Small caps and emerging markets tipped for outperformance in 2021
The outlook for equities is bullish with small caps, European stocks and emerging markets all tipped to outperform, according to a new report from BNP Paribas.
The bank says it is positioned for ‘risk-on’ across asset classes given the combination of effective Covid-19 vaccines, supportive central banks and expected fiscal stimulus.
Equity strategists have redrawn their expectations for next year following last month’s news of three successful vaccine trials. That began a rotation into sectors and regions that have lagged since the Covid-19 crisis hit stock markets in March.
Smaller companies also came back into favor. During November, the Russell 2000 index of US small caps rose 17 percent compared with an 11 percent gain for the S&P 500.
‘While technology stocks are still likely to be supported, we see the impact of a successful vaccine roll-out as decisive for the economy,’ notes the French investment bank’s Global Outlook 2021.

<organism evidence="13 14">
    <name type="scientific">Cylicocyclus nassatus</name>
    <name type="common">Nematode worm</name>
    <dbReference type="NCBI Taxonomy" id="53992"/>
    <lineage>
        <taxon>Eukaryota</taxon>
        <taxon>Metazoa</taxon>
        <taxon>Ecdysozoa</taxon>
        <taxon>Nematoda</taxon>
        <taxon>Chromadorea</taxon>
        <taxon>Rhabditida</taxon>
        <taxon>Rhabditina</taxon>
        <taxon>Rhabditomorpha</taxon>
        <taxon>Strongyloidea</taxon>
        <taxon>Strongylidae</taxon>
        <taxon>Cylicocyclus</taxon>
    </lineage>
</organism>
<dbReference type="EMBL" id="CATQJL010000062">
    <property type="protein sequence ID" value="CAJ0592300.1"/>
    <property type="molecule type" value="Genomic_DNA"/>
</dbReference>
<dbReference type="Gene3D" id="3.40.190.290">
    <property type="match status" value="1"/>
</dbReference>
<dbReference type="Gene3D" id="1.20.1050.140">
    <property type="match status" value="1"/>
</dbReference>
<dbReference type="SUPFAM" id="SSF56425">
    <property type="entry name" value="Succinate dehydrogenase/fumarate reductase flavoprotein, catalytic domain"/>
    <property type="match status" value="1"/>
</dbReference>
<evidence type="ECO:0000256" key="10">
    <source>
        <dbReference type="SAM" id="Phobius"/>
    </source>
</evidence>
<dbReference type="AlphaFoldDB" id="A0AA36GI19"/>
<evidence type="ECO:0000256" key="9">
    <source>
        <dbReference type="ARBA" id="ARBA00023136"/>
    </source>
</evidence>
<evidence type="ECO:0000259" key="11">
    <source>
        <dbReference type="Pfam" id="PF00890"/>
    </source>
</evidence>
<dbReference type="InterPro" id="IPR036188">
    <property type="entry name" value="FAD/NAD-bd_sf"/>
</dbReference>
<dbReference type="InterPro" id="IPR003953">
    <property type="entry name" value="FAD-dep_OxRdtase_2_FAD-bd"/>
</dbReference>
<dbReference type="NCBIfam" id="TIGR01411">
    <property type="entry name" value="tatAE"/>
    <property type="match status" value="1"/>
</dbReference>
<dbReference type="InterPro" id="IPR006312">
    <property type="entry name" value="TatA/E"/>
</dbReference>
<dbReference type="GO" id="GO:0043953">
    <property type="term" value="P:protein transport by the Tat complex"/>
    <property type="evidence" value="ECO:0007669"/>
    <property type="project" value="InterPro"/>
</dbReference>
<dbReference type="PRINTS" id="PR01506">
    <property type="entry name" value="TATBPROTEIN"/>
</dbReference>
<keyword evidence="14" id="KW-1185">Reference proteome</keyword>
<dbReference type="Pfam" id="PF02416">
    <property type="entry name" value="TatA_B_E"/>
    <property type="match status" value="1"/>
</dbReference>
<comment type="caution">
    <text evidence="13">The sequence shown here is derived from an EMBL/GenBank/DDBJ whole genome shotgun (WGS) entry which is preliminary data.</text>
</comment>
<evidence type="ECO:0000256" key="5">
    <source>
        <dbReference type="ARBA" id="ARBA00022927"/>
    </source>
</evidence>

‘This will likely support ‘value’ stocks, especially small caps, which have been worst hit by the Covid-19 lockdowns. Moreover, we think European equities, which have lagged US equities significantly, will continue to bounce back as the impact of the vaccine is felt across Europe.’
Among the bullish factors for equities, according to BNP, is that investors are still sitting on plenty of dry powder.
‘We do think money has been put back to work, but we think that’s only part of the journey,’ said Greg Boutle, US head of equity and derivative strategy at BNP, on a webinar this week. ‘We think there is much more money on the sidelines.’
While BNP’s view on equities globally is positive, emerging markets are tipped to deliver the greatest outperformance, added Boutle. The backdrop of a weaker dollar, signs of a recovery in China and the incoming US administration ‘are all pretty bullish tailwinds for emerging markets,’ he said.
Another key focus for 2021 will be the decisions taken at the UN Climate Change Conference (COP26) in November, notes BNP’s report. The bank identifies three key areas where progress may be made: standardized reporting methods, new goals on emissions and support for the carbon trading market.
A supportive US administration makes co-ordinated global action more likely, adds the report. ‘If the US signs up to an ambitious target in Glasgow – just a year after officially withdrawing from the Paris agreement – we think that will add credibility to harmonizing reporting standards,’ write the authors.